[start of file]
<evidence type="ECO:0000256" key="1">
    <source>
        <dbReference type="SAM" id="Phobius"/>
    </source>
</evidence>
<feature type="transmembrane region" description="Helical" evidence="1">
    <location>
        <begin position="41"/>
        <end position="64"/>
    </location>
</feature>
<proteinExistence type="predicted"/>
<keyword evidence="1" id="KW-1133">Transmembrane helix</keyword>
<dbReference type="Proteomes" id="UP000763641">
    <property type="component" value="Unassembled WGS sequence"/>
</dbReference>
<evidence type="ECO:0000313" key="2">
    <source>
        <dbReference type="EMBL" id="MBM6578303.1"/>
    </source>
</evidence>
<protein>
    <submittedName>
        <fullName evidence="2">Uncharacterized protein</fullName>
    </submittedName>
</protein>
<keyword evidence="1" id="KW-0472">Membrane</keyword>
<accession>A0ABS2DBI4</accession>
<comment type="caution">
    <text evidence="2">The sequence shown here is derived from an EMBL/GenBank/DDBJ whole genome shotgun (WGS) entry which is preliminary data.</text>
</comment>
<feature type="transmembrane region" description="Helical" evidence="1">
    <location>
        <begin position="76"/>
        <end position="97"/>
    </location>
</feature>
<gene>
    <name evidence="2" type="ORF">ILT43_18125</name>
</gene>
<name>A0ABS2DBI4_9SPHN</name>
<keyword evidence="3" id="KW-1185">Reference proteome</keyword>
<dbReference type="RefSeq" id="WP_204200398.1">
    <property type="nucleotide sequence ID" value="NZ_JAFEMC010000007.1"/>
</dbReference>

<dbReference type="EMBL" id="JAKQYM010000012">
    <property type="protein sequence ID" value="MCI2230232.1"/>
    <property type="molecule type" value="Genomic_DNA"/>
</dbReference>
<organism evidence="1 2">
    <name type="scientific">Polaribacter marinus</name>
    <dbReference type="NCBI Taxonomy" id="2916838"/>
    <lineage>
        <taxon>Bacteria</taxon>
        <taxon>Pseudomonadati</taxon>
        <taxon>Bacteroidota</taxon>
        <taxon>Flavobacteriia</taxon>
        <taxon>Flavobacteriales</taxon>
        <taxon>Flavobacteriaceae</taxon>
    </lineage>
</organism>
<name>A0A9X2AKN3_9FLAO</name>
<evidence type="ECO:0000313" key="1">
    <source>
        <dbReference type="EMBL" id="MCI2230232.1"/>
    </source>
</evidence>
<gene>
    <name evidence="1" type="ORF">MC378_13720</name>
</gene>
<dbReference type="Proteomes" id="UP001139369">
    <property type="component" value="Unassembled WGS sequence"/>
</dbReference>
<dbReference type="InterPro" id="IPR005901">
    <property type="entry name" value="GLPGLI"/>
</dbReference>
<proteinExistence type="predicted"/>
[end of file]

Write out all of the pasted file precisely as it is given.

<evidence type="ECO:0000256" key="1">
    <source>
        <dbReference type="SAM" id="Phobius"/>
    </source>
</evidence>
<feature type="transmembrane region" description="Helical" evidence="1">
    <location>
        <begin position="41"/>
        <end position="64"/>
    </location>
</feature>
<proteinExistence type="predicted"/>
<keyword evidence="1" id="KW-1133">Transmembrane helix</keyword>
<dbReference type="Proteomes" id="UP000763641">
    <property type="component" value="Unassembled WGS sequence"/>
</dbReference>
<evidence type="ECO:0000313" key="2">
    <source>
        <dbReference type="EMBL" id="MBM6578303.1"/>
    </source>
</evidence>
<protein>
    <submittedName>
        <fullName evidence="2">Uncharacterized protein</fullName>
    </submittedName>
</protein>
<keyword evidence="1" id="KW-0472">Membrane</keyword>
<accession>A0ABS2DBI4</accession>
<comment type="caution">
    <text evidence="2">The sequence shown here is derived from an EMBL/GenBank/DDBJ whole genome shotgun (WGS) entry which is preliminary data.</text>
</comment>
<feature type="transmembrane region" description="Helical" evidence="1">
    <location>
        <begin position="76"/>
        <end position="97"/>
    </location>
</feature>
<gene>
    <name evidence="2" type="ORF">ILT43_18125</name>
</gene>
<name>A0ABS2DBI4_9SPHN</name>
<keyword evidence="3" id="KW-1185">Reference proteome</keyword>
<dbReference type="RefSeq" id="WP_204200398.1">
    <property type="nucleotide sequence ID" value="NZ_JAFEMC010000007.1"/>
</dbReference>

<dbReference type="EMBL" id="JAKQYM010000012">
    <property type="protein sequence ID" value="MCI2230232.1"/>
    <property type="molecule type" value="Genomic_DNA"/>
</dbReference>
<organism evidence="1 2">
    <name type="scientific">Polaribacter marinus</name>
    <dbReference type="NCBI Taxonomy" id="2916838"/>
    <lineage>
        <taxon>Bacteria</taxon>
        <taxon>Pseudomonadati</taxon>
        <taxon>Bacteroidota</taxon>
        <taxon>Flavobacteriia</taxon>
        <taxon>Flavobacteriales</taxon>
        <taxon>Flavobacteriaceae</taxon>
    </lineage>
</organism>
<name>A0A9X2AKN3_9FLAO</name>
<evidence type="ECO:0000313" key="1">
    <source>
        <dbReference type="EMBL" id="MCI2230232.1"/>
    </source>
</evidence>
<gene>
    <name evidence="1" type="ORF">MC378_13720</name>
</gene>
<dbReference type="Proteomes" id="UP001139369">
    <property type="component" value="Unassembled WGS sequence"/>
</dbReference>
<dbReference type="InterPro" id="IPR005901">
    <property type="entry name" value="GLPGLI"/>
</dbReference>
<proteinExistence type="predicted"/>